Of church bells far away, and through his mind
There struggled back the long forgotten life;
The sun, the friendly glimmer of the stars,
The song of nightingales, the morning light,
The freshness of the earth, the skies above,
In memory came rushing through his mind.
In wild appeal to Venus now he cried:
" Are these things lost to me? " And, rising from
Her couch, with quick though mild rebuke she bade
Him call to mind for her a scene less sad,
For she remembered well the world from which
She was dethroned and basely relegated to
This under-realm. Tannhauser, now aroused,
Felt all his restlessness, and would not be
Denied. In vain she wove about him now
Her magic spells. Tannhauser pleaded for
Releasement from her power, to live again
His former life, to know the natural joys,
The sorrows and the common things of earth.
In wrath she charged him with ingratitude
To her for all the lavished joys which she
Had given him. But when she saw in vain
Her wrath affected him, in softer tones
She promised him more perfect joys, and things
More beautiful. And while she spoke there came
From over all the dim blue lakes the soft
Caressing voices of the sirens in
Their wondrous harmonies. " My knight, " she cried,
" Why will you fly? " With stormy passion moved,
Tannhauser seized his harp and smote the strings,
And sang in mighty voice. He pledged to sing
When in the upper world, of Venus and
Her praise alone, but to that upper world
He now must go. The great enchantress saw
Her power on him now was gone, and bade him go.
Then in a moment flashed away from him
The Venusburg and all its wondrous spells;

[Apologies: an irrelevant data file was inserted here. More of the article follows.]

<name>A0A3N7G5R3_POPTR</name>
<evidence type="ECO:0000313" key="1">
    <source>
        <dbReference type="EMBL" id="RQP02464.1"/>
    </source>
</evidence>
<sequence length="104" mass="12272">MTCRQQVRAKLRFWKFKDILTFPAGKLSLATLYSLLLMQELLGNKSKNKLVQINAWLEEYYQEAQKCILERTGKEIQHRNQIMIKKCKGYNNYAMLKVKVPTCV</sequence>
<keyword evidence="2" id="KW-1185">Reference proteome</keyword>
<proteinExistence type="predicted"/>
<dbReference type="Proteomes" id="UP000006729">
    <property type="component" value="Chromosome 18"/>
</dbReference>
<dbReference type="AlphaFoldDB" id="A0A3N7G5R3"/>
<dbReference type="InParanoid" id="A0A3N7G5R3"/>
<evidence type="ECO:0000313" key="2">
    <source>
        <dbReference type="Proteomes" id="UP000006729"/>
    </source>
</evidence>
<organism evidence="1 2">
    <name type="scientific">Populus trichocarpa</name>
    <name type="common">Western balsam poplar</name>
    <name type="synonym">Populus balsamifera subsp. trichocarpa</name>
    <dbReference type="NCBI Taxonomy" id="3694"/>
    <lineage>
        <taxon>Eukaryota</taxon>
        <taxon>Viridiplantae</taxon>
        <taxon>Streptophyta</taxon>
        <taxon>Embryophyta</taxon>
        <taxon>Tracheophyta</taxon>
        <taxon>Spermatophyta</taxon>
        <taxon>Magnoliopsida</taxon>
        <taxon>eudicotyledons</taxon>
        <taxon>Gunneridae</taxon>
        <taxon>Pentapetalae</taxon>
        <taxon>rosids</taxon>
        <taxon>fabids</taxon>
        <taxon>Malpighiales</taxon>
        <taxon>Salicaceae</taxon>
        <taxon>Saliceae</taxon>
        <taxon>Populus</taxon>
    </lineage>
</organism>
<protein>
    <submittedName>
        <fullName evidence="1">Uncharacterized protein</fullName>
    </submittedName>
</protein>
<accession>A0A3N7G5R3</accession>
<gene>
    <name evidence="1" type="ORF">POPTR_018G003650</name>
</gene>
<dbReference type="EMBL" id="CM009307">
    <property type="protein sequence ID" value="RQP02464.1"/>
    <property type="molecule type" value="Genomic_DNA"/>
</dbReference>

And, stretched full length upon the mountain side,
Tannhauser found himself too weak to rise
Up from the grassy slope at first. Confused
In mind, up to the wide blue sky he gazed,
While slowly came to him the memory
Of all his former life, the bitter truth
Of sin in going to the Venusburg.
And from the pasture lands below he heard
The sheep bells, where the peaceful shepherd lad
Lay playing on his pipes, and pausing now and then
To sing a song to Holda, goddess of
The Spring. Across the quiet valley came
The sounds of hunting horns, the baying of
The hunting pack with full excitement for
The chase, and stirred the lonely knight upon
The mountain side to full activity.
And soon the Landgrave and five minstrel knights
Drew near and recognized Tannhauser, and
With words of welcome and much kindness asked
Where he had been. " I wandered in strange lands, "
Tannhauser said. " I pray you question not,
But let me pass. " The Landgrave saw his mood
And courteously forbore to further press
And question him, but pointed out how sad
Had been the princess, fair Elizabeth,
In his long absence from the hall, and asked
That he should join the coming revels of
The minstrelsy of song in Wartburg Hall.
With gladness in his heart he promised to
Attend. And now the heavens seemed to smile

A pardon down on him, and sweet the wind
Blew softly on his face. " Elizabeth, " he said.
The murmur of her name a sense of peace
And freedom brought to him. And now once more
He humbly prayed to God that he might be
Forgiven for his sin, and find a peace
Of heart, and full acceptance in His sight.